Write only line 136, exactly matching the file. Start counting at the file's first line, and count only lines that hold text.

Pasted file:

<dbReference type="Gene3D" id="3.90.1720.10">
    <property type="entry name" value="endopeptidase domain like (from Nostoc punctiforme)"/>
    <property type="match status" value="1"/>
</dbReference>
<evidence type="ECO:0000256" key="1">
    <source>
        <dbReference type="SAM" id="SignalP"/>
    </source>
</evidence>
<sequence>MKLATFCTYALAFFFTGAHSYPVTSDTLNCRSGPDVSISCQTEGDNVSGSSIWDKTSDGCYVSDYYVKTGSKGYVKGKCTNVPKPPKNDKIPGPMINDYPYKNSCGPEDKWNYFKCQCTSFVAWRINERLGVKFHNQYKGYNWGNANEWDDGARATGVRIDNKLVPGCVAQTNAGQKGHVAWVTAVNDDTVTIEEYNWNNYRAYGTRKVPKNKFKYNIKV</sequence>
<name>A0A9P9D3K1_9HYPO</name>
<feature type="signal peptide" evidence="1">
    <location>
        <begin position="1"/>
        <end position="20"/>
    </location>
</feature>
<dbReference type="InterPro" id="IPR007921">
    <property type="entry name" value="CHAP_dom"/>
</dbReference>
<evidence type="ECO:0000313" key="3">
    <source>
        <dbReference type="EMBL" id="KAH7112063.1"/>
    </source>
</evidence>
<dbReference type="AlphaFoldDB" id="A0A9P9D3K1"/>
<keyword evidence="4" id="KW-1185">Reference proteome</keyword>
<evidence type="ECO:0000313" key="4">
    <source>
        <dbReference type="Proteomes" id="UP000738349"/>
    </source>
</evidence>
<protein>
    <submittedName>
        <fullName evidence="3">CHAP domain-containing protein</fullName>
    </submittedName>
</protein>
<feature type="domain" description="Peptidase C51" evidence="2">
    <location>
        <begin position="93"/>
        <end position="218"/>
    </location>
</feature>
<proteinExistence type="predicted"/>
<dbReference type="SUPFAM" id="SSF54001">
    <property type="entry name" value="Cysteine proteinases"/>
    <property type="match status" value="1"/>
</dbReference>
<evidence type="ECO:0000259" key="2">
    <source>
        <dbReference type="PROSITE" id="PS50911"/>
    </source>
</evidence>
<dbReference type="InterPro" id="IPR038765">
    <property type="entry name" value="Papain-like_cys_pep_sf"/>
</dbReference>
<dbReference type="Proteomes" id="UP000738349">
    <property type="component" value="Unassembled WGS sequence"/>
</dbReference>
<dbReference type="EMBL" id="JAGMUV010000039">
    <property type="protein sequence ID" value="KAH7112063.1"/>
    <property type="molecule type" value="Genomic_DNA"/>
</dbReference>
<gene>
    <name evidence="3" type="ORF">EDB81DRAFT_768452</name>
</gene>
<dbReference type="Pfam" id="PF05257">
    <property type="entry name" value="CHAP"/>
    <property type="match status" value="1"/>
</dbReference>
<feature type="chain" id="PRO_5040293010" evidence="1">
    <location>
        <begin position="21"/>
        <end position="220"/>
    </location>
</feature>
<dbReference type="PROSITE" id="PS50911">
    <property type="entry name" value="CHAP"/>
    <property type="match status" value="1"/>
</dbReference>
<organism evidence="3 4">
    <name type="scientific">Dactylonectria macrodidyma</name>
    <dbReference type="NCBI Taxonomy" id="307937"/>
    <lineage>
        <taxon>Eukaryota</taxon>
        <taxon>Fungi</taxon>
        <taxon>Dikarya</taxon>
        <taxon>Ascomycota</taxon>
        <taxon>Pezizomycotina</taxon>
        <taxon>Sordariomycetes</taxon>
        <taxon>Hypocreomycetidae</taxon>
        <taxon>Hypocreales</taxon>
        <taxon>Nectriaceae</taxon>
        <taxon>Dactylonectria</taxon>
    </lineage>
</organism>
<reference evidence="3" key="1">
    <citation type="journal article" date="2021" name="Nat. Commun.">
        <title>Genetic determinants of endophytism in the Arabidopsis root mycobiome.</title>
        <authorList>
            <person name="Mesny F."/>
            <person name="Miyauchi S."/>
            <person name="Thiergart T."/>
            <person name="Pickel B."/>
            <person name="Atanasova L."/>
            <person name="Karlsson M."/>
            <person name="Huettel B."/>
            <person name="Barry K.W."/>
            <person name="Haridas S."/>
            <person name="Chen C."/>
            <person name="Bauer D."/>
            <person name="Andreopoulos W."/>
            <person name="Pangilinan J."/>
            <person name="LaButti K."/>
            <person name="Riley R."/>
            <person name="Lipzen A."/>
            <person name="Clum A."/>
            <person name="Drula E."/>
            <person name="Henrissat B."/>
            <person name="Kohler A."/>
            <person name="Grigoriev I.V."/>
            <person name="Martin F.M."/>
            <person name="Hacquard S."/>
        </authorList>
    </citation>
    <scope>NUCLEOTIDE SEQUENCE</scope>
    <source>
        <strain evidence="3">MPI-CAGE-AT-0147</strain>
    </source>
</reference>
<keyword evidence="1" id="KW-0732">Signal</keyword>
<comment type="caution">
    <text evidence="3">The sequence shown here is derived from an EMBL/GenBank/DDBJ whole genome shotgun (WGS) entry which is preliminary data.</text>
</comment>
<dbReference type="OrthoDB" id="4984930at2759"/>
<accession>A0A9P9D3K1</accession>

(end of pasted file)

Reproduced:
<accession>A0A9P9D3K1</accession>